Poor old Doug is a real-life Mr Bump. Accident-prone doesn't come close. Bones break. Ankles twist. Eyeballs jump out of their sockets.
Kayleen, then, could be Little Miss Forlorn. Her hurt wells up from inside. The scars might be less prominent, but they're every bit as permanent. From the moment they meet in the school sanitorium – Doug having cycled off the roof – their lives and pains entwine. He loves her, but she won't let herself be loved.
Rajiv Joseph's superb two-hander – mordantly funny and tender as a sprain – traces their symbiotic relationship through the years. Only Kayleen can heal Doug's wounds; only Doug can empathise with hers. When she's sick, he reaches down his throat and offers his flesh when she self-harms. It's a cycle that quickly turns vicious.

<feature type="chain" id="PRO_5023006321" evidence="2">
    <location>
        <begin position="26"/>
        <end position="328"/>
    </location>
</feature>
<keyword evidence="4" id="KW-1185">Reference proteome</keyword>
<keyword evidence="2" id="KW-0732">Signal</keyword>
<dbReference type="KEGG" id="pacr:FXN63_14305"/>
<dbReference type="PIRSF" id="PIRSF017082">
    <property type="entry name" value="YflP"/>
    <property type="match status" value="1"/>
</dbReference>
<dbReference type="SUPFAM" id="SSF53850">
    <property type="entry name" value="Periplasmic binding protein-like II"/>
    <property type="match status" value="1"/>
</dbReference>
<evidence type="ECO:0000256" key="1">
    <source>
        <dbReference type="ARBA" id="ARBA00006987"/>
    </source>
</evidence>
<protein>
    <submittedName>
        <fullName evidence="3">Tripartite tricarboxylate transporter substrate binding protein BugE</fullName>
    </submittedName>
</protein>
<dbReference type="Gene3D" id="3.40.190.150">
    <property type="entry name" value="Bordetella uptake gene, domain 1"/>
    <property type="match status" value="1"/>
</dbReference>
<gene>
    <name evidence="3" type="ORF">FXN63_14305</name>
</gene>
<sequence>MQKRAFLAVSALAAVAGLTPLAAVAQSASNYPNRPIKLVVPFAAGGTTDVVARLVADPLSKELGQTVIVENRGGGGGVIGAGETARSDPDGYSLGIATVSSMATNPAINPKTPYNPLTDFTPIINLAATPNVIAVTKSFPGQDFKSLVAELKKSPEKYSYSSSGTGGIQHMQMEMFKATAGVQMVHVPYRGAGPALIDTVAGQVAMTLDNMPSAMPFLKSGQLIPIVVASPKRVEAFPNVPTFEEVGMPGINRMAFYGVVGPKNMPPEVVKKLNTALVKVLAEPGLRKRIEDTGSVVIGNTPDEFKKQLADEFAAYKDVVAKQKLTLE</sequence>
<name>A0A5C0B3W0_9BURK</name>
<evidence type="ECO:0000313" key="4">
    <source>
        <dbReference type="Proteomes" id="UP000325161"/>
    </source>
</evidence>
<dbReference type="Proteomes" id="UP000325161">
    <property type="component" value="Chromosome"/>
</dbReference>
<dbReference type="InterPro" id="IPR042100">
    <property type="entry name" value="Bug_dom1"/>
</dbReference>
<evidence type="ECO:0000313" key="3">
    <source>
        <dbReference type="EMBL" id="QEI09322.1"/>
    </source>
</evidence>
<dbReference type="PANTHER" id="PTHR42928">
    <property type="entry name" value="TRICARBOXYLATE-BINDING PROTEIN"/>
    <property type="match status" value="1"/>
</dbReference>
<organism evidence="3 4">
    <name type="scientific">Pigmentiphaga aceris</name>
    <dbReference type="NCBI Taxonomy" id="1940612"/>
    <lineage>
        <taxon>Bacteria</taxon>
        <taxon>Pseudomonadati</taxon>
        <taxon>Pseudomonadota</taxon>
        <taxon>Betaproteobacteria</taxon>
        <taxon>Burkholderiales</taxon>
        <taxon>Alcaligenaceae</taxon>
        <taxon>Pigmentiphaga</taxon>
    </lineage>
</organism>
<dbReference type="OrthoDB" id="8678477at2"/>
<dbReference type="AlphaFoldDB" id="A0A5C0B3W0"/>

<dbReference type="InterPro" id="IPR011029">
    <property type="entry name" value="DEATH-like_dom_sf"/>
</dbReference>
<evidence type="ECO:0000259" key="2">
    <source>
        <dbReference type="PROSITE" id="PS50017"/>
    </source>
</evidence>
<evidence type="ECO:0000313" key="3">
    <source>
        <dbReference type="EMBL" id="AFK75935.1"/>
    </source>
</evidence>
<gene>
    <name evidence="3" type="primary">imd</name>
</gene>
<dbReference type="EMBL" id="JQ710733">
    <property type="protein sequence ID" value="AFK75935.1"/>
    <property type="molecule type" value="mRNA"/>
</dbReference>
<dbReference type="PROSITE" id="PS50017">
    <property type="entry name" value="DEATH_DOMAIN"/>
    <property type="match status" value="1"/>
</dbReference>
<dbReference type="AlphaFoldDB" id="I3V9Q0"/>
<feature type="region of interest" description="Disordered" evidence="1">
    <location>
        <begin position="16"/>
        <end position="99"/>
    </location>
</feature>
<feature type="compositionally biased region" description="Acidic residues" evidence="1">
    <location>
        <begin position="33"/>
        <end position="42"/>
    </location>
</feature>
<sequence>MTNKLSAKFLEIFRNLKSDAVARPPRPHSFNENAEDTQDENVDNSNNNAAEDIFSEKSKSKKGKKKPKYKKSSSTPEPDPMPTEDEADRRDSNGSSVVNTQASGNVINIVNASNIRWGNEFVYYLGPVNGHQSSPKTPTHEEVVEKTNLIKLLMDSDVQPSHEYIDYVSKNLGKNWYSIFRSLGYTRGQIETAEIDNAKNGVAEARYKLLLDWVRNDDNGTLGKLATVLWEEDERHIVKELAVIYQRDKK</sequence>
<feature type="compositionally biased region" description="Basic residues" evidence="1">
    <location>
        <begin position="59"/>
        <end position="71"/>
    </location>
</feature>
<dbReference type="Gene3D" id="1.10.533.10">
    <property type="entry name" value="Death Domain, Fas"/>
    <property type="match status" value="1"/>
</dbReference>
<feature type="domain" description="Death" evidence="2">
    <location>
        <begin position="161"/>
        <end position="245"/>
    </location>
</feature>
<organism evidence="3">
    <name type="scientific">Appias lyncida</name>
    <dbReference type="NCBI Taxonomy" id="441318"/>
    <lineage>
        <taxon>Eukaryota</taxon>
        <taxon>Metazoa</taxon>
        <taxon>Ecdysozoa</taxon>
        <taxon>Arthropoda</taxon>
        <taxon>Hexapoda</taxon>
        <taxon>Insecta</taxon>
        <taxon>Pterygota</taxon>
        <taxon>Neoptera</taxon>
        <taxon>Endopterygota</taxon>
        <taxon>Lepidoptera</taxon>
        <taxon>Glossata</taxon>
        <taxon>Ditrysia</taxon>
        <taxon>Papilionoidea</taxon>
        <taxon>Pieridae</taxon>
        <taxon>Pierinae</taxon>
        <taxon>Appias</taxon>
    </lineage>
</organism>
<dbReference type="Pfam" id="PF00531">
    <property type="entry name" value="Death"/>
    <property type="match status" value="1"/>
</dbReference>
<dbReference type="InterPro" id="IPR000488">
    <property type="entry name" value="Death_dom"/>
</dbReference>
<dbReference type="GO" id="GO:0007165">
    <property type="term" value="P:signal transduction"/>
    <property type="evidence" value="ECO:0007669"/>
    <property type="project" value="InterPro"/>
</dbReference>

But Justin Audibert's confident, winsome staging plays up the indie-flick sentiment. It's immediately gratifying, but foregrounding the pain would let it leave scars. It would certainly speed it up; Audibert's lingering, uke-happy scene-changes slow a precariously formulaic script.
Nonetheless, it's still a delight with a perfectly-cast pairing on tip-top form. Mariah Gale, brittle and brusque, is both heartbreaking and infuriating as Kayleen, while Felix Scott, all lumbering sentiment, is adorably dunderheaded as Doug.
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